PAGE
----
Hubba I have 2 dds (now 7 and 4 yrs old) I could NEVER get either of them to sleep in the cot during the day. I used to go for a walk in the pram or in the sling to get them to go to sleep.

Some parents are very lucky and their dcs sleep in the cot at the drop of a hat - but a lot aren't.

I found that taking the dds for a walk cleared my head as well and got me out of the house which made me feel a bit more sane grin

Good luck and you are doing a fab job

HubbaDubbaDub Wed 09-Jul-08 13:19:30

Thanks Sundew! I think I've read too many books etc going on about the importance of self settling which make me feel anxious about doing the wrong thing (ie helping her get to sleep through whatever means)! She likes to sleep on me at night, a habit I'm really trying to break, but no wonder she doesn't like her cot much during the day I guess. It's comforting to know that I'm not the only one, the other Mums I meet in RL just seem to have this cracked!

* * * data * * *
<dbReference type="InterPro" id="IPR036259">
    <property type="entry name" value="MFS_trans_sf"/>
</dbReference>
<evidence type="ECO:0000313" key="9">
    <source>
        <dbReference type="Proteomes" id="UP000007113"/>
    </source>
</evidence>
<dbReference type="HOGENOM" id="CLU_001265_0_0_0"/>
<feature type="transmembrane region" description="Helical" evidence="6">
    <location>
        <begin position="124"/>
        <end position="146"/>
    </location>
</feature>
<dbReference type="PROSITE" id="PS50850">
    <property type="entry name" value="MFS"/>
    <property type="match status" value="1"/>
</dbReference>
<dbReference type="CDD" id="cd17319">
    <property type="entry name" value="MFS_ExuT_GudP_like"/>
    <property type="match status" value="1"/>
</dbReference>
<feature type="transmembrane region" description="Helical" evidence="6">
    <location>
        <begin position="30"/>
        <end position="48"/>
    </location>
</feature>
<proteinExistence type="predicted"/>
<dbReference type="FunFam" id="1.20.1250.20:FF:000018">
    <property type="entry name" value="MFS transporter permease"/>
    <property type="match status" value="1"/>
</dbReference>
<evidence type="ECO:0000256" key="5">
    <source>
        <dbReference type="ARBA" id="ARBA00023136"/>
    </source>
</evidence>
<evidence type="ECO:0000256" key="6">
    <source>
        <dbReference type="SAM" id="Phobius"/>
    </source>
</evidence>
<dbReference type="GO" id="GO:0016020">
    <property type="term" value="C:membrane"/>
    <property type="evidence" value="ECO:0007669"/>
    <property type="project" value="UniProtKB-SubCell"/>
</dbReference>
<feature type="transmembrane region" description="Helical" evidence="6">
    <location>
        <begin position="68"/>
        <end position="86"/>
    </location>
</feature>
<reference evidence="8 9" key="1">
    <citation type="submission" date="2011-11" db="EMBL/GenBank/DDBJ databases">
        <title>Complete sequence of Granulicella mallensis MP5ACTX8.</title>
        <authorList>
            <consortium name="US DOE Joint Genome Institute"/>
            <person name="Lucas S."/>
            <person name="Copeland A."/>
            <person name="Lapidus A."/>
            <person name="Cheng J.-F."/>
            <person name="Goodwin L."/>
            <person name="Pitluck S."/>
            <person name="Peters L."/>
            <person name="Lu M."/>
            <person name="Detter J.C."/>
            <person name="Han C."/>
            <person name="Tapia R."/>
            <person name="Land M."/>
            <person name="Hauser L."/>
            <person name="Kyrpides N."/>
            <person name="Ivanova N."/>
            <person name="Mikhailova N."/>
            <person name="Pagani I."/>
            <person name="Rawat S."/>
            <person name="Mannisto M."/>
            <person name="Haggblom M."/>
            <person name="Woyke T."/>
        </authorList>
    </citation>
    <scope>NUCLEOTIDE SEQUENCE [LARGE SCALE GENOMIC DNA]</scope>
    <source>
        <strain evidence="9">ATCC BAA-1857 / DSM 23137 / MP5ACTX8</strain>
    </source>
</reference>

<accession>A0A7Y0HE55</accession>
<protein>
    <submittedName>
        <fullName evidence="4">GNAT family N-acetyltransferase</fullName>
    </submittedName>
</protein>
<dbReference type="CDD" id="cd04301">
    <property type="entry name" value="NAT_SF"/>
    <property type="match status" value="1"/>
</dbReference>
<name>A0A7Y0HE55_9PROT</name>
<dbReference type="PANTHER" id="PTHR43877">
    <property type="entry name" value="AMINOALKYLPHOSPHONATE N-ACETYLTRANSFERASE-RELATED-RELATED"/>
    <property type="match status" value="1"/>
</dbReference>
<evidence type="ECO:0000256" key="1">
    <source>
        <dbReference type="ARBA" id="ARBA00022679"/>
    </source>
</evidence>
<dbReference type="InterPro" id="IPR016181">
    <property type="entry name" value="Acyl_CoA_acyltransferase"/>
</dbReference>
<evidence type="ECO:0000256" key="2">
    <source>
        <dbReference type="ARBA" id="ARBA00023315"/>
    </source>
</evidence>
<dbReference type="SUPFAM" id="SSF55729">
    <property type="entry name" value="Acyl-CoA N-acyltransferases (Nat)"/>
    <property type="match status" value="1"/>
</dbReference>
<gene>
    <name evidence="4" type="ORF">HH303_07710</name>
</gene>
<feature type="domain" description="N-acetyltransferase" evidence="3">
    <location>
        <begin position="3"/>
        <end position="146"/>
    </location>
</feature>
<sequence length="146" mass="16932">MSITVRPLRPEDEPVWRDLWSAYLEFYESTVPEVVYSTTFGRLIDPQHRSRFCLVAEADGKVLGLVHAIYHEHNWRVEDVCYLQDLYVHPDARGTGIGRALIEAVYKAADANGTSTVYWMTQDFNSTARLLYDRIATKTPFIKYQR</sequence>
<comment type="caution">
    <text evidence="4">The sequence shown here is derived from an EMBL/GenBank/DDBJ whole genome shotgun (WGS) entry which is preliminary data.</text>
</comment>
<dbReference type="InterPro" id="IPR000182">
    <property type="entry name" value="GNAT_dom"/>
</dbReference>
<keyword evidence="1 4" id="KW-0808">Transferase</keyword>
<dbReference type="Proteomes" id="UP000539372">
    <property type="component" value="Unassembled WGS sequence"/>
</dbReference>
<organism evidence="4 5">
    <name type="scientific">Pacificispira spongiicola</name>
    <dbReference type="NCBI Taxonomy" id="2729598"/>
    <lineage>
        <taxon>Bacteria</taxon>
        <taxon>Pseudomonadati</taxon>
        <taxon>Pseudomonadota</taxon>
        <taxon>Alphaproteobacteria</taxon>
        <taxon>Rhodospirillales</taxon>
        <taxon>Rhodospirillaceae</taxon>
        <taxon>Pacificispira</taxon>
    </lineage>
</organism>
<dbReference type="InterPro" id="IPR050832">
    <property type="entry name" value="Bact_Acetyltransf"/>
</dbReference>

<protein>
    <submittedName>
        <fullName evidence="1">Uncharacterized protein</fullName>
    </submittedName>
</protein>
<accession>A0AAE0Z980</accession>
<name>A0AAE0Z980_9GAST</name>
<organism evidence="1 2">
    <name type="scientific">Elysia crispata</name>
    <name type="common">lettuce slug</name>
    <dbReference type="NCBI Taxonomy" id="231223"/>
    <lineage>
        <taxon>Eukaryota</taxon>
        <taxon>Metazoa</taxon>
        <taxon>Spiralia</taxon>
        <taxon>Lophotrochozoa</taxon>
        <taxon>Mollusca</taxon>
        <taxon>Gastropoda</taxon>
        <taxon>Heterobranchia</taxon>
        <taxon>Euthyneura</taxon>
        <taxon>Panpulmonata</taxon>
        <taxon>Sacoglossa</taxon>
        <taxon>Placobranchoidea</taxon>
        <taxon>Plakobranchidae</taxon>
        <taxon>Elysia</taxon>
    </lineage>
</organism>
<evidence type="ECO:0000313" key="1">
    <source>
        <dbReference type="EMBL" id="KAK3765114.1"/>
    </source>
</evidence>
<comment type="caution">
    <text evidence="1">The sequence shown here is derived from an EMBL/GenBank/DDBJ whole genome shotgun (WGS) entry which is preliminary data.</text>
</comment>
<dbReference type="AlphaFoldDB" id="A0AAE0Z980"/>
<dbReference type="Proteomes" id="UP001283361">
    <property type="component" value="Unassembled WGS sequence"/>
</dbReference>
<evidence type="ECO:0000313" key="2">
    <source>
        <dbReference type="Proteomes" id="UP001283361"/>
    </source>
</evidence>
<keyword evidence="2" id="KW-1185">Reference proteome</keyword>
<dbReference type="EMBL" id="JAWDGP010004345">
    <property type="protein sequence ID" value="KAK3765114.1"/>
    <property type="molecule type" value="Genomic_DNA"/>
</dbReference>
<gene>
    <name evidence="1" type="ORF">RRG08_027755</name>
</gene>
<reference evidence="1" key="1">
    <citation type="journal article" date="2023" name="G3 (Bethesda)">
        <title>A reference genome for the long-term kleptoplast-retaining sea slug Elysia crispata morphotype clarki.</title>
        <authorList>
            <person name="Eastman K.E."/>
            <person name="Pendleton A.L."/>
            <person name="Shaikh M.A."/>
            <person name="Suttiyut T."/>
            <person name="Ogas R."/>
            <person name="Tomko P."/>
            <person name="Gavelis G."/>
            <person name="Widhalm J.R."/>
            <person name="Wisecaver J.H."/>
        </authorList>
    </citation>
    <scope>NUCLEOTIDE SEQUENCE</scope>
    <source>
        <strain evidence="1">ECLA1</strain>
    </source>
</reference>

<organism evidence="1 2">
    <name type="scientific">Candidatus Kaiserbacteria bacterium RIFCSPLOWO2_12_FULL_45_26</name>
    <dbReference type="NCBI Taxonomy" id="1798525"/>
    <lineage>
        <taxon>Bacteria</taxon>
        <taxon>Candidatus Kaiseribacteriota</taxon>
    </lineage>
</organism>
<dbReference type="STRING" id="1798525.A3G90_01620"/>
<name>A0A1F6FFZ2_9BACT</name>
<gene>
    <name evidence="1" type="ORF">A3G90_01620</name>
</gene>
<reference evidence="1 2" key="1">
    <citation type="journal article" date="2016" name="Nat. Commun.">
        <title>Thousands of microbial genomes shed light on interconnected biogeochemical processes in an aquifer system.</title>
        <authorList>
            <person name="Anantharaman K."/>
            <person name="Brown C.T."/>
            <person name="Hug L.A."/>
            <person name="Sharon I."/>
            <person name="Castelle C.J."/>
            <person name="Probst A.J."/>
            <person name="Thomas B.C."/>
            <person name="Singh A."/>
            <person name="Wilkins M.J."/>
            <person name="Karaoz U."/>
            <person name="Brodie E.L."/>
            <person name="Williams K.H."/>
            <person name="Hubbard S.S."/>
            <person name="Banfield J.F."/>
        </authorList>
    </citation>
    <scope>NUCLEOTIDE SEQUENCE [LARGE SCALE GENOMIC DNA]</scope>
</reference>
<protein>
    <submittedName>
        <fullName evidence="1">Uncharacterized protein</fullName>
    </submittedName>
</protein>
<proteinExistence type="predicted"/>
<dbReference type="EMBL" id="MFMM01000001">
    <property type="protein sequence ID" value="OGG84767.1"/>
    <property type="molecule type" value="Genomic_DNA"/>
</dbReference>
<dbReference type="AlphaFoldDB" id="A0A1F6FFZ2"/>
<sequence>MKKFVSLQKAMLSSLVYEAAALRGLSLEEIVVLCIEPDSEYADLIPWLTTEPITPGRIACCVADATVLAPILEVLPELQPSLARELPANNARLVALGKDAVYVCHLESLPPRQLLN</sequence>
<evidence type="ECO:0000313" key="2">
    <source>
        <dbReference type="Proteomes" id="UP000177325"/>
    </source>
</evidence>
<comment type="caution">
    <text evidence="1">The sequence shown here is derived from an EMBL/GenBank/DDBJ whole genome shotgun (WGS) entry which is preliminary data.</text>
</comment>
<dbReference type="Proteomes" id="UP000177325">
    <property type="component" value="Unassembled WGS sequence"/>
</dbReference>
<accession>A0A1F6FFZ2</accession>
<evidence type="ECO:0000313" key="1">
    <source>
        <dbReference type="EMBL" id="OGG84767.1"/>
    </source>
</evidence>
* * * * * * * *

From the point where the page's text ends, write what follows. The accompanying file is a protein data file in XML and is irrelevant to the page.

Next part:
Morloth Wed 09-Jul-08 14:19:59

Hubba, I wouldn't worry about self settling at this stage, just accept any sort of settling you can get really!

DS used to sleep in the sling for daytime sleeps and often breastfed to sleep at night. Also if you are happy for her to sleep on you at night then do that for as long as you both enjoy it. Just do whatever works, when it stops working try something else. Its a great big load of crap that you get "stuck" doing something, they change so much that it really is best to just go with the moment, IYSWIM?

You can't really do the wrong thing if you are trying your hardest, this really hard stuff me.

lizinthesticks Wed 09-Jul-08 15:21:30

It sometimes seems to me that crying occurs for more than one reason. E.g. in this situation I would try a bottle - usually they fall asleep during feeding.